(Note: Poems beginning March 20, and some in April, 2019, deal with grief. Return to writings prior to March for poems of a different nature.)
In honor of the moment you were gone
the river stopped running for a second—
the surging water stopped, and had to wait
to course through the channel toward its fate—
and then your spirit sailed, and stars beckoned.
A river that’s as certain as the sun
that rises above it every morning—
paused—incomprehensible and brief,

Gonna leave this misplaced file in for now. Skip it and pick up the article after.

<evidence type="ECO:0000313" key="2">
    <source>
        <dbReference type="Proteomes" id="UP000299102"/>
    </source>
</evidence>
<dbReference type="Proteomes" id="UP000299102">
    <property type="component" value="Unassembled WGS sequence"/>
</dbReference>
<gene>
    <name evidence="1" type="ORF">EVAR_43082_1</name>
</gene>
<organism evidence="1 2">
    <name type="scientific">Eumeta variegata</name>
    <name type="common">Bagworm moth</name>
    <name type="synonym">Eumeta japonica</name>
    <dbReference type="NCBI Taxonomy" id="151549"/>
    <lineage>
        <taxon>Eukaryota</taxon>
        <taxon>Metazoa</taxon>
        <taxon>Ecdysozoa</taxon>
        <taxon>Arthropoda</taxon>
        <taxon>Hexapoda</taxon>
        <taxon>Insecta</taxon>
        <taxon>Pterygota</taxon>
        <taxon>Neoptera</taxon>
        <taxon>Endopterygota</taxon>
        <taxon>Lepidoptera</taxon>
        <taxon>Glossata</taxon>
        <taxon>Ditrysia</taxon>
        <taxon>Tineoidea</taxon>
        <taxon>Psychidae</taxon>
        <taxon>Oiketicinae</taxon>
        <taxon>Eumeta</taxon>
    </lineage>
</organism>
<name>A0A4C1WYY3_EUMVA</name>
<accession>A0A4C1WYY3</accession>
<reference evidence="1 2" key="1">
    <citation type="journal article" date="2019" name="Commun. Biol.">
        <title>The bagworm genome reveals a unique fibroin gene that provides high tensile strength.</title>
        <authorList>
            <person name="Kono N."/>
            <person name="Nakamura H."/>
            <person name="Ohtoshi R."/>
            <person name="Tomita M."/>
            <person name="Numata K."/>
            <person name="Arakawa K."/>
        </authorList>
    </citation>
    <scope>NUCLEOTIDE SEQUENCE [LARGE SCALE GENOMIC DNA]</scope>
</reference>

and the moon hid behind a cloud in grief,
and blue became the color of our mourning.
Impossible—a huge river halting?
No more so than a world without you.
Both events just cannot be imagined.
Only in our hearts can such things happen,
where sure as you are gone, it must be true.
And so the river flows and finds its way,
and as you chart your journey by the stars
we’re soothed by the murmur of the waves,
and needn’t fear the shadow of the grave.
We’ll find you by the river, never far.
In memory of a life lived in full, on the banks of the historic Detroit River and its tributaries.